“As long as Pope Pius XII allowed Hitler to remain a Catholic, the Pope supported his actions, period, and end of story. There was no conspiracy, just failed responsibility, and lack of action. David Dalin’s book, The Myth of Hitler’s Pope demonstrates very little except to try and defend the ridiculous.”

      I also suggest you read Gregory S Paul’s essays on Christianity’s complicity with Fascism and National Socialism.

  13. Bob Larimer Says:

    I’m sorry, but your zeal to denounce anything positive for Christianity has blinded you to some embarassing facts.
    Einstein did indeed praise the Church for standing against Hitler.
    Nothing bogus about it.
    PBS a good enough source for you?
    You can actually see and hear their voices if you want:

    • manicstreetpreacher Says:

      Thank you for your comment, Bob.

      I have viewed the YouTube video and web page to which you link and both of them question the authenticity of Einstein’s comments as quoted in the Time Magazine article.

      In the description section of the video it states:

      The exact wording of Einstein’s response when questioned about the quote, as it appears in his letter in this video is:
      “It’s true that I made a statement which corresponds approximately with the text you quoted. I made this statement during the first years of the Nazi regime– much earlier than 1940– and my expressions were a little more moderate.”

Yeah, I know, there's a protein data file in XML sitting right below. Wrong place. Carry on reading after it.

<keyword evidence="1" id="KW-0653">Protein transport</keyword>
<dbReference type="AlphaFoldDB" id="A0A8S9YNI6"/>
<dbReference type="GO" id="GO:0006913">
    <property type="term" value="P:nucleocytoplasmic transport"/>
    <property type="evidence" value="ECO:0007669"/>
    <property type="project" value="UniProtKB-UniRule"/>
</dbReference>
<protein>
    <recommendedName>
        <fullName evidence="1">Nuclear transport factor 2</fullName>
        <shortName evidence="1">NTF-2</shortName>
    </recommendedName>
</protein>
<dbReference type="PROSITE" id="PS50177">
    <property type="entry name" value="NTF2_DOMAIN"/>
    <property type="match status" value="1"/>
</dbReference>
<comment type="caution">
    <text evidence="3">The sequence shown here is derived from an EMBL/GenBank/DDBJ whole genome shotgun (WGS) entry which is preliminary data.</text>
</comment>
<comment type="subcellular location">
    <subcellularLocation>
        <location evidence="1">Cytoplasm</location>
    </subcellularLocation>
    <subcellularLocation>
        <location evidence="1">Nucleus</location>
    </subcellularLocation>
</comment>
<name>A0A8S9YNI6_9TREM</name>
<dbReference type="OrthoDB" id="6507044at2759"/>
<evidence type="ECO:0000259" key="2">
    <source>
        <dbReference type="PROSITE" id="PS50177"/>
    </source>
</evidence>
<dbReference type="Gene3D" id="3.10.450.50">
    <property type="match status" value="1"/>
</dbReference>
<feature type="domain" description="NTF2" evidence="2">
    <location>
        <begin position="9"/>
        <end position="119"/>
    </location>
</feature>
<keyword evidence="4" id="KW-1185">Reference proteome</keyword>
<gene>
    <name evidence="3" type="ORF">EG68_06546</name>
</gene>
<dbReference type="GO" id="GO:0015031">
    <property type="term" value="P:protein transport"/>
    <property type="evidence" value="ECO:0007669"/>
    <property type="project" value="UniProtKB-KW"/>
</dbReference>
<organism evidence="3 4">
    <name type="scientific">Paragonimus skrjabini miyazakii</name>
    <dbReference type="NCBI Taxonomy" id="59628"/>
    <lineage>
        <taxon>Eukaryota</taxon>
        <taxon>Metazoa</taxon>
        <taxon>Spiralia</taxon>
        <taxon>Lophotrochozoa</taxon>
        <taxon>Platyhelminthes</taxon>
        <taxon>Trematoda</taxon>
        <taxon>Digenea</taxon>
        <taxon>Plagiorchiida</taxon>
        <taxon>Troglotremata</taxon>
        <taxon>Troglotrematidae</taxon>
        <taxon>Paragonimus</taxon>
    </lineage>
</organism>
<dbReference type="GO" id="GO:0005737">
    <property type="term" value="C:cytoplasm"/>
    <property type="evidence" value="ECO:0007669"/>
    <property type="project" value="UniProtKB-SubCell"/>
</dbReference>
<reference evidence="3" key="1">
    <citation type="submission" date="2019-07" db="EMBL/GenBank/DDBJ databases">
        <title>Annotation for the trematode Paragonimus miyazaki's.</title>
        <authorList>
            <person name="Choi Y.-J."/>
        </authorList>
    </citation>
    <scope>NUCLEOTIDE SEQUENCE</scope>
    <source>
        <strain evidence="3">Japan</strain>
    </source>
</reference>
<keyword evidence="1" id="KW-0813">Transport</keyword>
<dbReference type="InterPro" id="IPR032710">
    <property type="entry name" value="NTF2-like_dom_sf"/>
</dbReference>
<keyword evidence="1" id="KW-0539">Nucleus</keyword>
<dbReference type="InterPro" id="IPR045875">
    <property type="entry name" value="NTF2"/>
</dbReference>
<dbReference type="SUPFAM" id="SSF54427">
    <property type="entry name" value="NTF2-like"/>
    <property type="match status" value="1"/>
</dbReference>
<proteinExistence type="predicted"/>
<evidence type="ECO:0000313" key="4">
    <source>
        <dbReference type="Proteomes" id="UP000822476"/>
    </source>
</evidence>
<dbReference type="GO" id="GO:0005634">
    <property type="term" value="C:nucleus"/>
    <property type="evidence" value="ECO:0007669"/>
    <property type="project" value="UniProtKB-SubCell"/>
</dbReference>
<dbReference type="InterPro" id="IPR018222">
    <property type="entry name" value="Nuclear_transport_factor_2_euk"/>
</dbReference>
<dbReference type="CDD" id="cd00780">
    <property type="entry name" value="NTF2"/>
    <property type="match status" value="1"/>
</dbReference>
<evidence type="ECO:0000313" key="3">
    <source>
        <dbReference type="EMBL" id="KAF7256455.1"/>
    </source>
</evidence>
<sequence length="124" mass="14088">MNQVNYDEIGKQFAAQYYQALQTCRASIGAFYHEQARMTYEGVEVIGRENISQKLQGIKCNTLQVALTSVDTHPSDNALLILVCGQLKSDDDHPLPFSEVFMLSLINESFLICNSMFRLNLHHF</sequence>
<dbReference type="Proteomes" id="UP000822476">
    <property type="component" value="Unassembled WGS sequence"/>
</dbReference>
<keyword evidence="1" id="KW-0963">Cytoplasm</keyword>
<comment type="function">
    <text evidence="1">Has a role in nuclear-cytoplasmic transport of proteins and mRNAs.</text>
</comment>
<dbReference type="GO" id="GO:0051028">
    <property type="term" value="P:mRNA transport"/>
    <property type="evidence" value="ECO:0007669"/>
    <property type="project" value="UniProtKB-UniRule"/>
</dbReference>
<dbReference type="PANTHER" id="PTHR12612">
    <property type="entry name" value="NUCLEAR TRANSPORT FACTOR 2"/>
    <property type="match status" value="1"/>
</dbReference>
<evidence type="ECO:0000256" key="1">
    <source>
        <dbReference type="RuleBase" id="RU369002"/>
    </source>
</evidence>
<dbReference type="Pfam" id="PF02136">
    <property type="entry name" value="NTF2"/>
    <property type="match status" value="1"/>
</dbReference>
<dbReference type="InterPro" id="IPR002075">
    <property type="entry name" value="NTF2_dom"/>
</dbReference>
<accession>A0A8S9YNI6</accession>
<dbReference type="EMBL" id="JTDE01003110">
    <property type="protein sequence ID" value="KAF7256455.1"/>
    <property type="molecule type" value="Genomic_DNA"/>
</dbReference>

My post acknowledges that Einstein praised certain churchmen, but this was much earlier than 1940 and since then his comments were blown out of all proportion.

      Your comment simply confirms my original view.


  14. Vinicius Machado Ferraz Says:

    Do you know that Pope Paul VI authorized 4 jesuits scholar to have access to the Vatican’s Arquives in the sixties? From this came “Actes et documents du Saint-Siège relatifs à la Seconde Guerre mondiale” a 12 volume compilation of Vatican’s documents over the war period. And based on this primary source, Pierre Blet one of the scholars published a book in 1997 called “Pie XII et la Seconde Guerre mondiale, d’après des archives du Vatican” on which he shows the profound opposition of the papacy to ethnical persecution during the war, mainly, against jews. You should read this book. I didn’t see anyone talking about it in this discussion.